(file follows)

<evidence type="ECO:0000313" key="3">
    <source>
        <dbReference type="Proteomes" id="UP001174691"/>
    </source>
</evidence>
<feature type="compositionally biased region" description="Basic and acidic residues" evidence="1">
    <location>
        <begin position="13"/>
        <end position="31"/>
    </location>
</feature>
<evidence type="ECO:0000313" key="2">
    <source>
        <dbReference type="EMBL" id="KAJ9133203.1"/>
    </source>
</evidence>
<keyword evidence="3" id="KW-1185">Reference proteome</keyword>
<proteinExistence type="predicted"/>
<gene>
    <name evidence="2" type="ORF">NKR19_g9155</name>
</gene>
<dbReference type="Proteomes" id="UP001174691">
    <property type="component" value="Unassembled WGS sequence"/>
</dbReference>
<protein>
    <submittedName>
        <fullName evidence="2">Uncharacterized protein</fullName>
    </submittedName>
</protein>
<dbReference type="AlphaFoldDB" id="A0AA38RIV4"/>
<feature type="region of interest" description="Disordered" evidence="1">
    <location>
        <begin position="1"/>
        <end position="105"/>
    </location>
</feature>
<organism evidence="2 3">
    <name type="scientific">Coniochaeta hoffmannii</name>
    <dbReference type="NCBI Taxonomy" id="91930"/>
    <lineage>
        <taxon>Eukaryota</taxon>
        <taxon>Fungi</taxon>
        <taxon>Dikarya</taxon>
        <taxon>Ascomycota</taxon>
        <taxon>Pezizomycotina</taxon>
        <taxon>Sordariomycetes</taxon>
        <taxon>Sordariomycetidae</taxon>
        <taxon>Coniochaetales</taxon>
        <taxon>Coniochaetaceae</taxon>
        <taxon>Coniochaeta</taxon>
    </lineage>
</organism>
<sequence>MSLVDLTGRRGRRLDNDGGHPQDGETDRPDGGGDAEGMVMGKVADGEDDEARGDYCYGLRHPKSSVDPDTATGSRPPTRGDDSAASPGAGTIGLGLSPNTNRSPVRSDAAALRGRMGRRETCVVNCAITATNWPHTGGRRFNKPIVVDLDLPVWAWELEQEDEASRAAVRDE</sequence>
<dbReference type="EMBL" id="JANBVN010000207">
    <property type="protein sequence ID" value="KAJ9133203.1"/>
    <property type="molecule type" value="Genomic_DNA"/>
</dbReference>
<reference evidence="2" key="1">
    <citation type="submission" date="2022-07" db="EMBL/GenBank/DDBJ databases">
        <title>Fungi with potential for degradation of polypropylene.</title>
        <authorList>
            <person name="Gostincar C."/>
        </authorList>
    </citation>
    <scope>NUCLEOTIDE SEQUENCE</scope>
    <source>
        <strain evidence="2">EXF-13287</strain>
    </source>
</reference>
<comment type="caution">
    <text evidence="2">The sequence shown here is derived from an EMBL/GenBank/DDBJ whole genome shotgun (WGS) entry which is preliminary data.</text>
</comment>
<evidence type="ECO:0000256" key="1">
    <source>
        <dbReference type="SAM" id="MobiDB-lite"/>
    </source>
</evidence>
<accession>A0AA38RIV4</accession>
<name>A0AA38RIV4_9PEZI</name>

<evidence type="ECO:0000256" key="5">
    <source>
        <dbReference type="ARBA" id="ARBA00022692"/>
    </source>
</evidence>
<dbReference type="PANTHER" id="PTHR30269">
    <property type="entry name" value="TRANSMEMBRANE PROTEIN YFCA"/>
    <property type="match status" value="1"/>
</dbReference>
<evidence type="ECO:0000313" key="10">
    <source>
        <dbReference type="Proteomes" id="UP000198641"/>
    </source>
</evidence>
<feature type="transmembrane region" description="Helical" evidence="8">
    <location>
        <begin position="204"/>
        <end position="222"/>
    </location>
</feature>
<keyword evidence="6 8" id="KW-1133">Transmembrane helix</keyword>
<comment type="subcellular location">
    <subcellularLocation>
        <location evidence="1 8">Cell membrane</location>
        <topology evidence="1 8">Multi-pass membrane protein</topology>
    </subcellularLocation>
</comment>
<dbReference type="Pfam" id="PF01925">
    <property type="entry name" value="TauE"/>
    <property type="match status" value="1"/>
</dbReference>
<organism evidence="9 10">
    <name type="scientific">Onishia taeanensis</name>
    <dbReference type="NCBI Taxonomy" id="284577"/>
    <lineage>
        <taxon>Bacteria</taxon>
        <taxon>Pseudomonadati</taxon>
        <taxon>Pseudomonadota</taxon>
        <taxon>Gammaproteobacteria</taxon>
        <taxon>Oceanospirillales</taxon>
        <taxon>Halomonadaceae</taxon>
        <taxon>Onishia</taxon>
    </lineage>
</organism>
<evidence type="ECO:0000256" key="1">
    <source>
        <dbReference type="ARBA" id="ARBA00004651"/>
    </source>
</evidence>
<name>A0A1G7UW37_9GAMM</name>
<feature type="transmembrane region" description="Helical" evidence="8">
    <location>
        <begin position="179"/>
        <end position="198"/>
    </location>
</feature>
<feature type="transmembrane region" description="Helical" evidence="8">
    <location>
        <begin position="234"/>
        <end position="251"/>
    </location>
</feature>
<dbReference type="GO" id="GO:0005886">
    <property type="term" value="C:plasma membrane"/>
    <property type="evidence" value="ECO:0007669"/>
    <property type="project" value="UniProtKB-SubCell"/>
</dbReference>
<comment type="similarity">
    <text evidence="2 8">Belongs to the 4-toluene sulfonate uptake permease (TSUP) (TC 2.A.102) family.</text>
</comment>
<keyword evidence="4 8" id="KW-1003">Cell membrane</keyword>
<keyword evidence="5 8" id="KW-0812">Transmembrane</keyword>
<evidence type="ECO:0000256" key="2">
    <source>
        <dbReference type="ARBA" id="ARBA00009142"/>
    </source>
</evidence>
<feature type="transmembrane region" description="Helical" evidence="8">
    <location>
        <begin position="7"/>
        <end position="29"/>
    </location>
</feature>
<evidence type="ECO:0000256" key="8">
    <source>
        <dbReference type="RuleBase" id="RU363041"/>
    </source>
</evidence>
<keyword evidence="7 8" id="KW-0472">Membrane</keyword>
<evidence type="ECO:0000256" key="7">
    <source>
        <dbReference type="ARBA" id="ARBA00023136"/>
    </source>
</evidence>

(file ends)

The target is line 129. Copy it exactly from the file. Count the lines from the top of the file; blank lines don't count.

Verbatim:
<name>A0A1G7UW37_9GAMM</name>